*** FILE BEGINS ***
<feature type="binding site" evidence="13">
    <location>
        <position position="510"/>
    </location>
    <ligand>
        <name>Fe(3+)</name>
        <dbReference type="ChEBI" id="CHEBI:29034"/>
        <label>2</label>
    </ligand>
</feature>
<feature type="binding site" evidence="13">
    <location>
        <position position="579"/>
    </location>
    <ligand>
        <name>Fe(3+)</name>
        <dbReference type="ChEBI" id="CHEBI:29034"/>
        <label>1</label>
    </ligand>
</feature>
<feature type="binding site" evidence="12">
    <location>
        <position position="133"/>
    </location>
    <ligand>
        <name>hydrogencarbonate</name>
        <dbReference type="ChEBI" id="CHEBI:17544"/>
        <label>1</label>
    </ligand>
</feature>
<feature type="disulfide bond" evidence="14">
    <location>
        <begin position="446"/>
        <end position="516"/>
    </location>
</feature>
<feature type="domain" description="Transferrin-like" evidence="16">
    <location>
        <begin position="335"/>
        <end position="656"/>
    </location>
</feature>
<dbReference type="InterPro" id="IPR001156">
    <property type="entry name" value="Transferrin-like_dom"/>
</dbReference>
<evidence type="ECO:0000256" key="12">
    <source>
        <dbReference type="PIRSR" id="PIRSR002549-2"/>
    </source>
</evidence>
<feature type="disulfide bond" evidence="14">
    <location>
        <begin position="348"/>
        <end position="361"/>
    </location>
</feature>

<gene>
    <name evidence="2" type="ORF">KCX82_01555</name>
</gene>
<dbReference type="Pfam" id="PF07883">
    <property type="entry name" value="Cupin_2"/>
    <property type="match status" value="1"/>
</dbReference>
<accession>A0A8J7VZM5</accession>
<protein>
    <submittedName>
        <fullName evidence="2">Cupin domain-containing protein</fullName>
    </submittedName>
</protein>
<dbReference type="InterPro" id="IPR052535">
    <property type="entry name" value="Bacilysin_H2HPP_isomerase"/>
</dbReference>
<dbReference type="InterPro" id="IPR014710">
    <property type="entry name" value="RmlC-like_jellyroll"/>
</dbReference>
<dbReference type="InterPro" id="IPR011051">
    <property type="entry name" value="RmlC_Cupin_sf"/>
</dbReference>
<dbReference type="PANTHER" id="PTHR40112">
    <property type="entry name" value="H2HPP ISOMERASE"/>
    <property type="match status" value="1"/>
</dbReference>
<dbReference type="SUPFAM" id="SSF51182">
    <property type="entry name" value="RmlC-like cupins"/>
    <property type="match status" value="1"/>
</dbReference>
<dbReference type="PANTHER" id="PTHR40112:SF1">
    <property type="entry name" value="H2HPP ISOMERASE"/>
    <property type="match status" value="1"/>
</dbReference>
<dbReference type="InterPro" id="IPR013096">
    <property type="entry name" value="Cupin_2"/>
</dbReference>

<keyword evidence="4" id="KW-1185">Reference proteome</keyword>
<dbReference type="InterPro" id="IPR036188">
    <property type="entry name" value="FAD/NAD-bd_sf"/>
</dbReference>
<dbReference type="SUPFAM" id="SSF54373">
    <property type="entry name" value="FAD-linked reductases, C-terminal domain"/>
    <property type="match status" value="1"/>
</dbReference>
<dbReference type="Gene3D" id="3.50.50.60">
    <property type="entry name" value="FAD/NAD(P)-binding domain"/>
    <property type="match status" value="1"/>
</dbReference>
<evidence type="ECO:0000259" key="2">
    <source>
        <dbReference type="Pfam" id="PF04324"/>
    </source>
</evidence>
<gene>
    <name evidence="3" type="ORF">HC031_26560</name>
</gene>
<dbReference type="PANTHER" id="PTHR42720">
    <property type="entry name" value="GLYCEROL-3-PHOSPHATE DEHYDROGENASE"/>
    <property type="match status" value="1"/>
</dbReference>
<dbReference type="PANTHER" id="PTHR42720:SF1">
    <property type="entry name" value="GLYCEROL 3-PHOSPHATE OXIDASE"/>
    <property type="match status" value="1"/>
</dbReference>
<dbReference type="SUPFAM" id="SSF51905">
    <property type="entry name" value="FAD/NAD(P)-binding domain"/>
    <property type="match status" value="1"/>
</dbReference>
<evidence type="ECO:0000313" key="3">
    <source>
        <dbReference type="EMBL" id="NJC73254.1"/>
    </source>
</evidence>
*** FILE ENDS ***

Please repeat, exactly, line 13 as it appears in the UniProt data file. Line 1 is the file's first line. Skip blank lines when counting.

        <position position="579"/>